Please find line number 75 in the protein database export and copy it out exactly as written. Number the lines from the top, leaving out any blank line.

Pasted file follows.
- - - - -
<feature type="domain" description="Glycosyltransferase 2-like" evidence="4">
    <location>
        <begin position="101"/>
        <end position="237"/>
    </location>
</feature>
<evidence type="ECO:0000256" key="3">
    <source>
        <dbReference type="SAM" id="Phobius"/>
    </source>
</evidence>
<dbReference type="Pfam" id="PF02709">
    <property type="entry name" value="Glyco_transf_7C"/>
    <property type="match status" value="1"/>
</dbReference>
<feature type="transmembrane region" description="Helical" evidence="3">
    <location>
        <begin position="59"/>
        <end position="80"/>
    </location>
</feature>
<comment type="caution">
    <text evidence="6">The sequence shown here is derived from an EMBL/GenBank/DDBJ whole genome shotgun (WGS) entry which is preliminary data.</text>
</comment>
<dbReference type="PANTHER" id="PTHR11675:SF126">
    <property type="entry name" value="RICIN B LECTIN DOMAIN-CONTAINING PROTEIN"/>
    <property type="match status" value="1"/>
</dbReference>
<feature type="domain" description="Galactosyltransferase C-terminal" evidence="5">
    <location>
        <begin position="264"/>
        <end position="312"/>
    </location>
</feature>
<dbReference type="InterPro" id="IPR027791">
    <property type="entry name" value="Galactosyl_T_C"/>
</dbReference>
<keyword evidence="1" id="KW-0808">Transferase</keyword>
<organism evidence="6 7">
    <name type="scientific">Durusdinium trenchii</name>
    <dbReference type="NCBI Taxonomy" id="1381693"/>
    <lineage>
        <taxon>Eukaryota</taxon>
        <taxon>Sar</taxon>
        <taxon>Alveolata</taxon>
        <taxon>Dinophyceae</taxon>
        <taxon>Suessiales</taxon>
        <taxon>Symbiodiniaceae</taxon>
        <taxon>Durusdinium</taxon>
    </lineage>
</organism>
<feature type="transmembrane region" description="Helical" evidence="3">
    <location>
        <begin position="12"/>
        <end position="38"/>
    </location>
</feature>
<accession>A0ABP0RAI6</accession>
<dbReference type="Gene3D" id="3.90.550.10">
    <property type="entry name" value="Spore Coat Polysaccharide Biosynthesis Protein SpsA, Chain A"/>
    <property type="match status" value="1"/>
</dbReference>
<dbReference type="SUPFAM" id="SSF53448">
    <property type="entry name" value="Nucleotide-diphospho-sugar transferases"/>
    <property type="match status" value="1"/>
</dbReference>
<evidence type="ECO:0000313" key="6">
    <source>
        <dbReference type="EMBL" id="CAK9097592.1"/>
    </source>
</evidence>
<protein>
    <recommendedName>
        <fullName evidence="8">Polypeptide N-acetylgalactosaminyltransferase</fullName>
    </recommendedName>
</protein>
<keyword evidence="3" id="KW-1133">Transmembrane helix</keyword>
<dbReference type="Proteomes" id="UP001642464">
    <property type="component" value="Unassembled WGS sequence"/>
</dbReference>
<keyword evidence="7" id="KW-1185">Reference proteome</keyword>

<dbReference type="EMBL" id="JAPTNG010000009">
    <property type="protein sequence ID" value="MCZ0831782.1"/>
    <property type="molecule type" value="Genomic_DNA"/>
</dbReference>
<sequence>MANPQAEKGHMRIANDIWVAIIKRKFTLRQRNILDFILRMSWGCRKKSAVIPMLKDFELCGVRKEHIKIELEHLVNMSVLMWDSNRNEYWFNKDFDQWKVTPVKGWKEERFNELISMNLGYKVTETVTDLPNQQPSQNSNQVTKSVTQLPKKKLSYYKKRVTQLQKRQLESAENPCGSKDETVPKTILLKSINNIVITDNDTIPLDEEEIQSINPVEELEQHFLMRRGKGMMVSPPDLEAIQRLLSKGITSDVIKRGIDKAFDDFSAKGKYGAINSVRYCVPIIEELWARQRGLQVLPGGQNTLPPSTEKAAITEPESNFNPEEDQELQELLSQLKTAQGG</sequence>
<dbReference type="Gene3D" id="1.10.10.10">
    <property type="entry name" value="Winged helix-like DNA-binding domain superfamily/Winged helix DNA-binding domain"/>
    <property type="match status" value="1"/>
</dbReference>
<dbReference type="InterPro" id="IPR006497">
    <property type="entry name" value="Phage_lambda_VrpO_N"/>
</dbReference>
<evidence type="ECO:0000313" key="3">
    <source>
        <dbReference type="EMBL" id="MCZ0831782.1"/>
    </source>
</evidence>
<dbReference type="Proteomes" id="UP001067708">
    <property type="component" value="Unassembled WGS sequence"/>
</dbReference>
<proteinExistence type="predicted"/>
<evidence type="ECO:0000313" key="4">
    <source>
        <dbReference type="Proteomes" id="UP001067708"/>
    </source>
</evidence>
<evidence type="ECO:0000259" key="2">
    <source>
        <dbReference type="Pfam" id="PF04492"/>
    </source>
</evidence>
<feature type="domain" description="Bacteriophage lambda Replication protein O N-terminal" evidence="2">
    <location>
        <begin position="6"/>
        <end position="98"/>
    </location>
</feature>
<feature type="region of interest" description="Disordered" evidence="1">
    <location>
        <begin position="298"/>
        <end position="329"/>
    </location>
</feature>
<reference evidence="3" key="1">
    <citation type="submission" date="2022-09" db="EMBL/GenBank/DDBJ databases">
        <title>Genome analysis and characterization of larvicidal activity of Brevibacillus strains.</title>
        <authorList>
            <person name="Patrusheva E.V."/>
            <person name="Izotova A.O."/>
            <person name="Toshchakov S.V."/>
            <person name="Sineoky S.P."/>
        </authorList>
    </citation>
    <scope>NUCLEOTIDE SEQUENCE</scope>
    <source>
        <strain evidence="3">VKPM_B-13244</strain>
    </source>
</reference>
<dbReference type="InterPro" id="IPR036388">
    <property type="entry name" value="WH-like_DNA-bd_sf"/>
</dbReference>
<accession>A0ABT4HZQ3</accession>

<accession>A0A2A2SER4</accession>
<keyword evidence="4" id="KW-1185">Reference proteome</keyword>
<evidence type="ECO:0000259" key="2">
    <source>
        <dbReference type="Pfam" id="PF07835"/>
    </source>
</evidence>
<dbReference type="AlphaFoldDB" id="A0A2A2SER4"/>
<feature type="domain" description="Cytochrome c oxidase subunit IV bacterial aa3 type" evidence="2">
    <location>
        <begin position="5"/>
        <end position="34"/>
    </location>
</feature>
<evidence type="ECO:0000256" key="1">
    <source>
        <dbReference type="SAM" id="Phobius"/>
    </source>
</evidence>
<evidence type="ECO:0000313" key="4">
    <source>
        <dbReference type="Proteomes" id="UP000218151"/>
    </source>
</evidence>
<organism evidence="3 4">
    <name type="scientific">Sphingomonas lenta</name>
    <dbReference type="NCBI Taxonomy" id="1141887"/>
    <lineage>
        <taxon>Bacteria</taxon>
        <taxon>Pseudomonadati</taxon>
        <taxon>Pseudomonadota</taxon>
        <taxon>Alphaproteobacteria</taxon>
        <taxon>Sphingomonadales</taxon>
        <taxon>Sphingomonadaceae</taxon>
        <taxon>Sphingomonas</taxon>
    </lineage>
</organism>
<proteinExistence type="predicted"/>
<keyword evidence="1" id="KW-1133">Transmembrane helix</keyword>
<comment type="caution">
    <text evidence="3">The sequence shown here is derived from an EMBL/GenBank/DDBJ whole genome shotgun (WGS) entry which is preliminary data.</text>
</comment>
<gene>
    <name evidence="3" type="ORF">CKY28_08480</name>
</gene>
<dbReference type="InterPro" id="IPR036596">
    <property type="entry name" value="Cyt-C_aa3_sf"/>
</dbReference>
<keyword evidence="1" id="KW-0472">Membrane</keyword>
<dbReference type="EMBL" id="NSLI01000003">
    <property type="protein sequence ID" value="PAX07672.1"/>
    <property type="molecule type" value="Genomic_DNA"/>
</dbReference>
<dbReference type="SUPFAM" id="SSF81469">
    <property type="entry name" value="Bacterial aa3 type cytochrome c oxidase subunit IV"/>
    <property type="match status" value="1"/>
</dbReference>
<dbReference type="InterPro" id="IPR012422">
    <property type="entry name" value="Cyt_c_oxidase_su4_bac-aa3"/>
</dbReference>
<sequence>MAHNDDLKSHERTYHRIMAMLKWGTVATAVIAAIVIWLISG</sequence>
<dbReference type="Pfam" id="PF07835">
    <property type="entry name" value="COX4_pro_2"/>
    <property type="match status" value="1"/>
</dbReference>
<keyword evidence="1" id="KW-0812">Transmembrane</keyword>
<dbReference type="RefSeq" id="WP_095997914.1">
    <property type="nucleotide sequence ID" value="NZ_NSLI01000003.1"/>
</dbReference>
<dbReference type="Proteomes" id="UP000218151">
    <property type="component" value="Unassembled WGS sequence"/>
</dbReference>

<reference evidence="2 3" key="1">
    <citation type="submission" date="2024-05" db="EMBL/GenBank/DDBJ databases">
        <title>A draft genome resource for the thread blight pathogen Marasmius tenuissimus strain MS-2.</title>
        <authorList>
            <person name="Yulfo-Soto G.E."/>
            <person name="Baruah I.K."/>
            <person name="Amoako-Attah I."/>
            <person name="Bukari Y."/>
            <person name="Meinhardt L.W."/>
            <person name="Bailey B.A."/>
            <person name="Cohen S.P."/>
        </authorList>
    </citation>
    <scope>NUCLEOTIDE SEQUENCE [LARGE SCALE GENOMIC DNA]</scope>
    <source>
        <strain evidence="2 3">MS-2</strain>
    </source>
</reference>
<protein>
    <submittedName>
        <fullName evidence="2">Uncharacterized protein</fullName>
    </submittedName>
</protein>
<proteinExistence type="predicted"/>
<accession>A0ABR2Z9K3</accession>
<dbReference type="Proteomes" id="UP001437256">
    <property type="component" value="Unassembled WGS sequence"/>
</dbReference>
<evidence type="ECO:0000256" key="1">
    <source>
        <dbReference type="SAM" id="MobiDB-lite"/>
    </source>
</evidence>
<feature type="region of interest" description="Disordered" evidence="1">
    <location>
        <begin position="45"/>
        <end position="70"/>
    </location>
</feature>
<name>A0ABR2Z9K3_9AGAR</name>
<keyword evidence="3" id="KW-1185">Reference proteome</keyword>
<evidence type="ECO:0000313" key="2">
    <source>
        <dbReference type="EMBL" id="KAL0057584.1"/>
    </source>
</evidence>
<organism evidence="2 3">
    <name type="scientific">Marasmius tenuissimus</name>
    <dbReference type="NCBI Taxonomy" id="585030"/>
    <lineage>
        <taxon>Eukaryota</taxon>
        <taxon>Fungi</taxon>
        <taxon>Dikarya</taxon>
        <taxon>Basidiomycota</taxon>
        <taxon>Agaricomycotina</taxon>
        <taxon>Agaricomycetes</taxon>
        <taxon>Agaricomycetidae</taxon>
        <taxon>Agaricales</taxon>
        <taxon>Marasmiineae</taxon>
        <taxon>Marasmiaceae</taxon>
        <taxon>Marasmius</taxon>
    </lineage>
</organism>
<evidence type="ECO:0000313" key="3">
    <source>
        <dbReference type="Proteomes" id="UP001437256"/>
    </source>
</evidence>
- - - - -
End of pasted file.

    </recommendedName>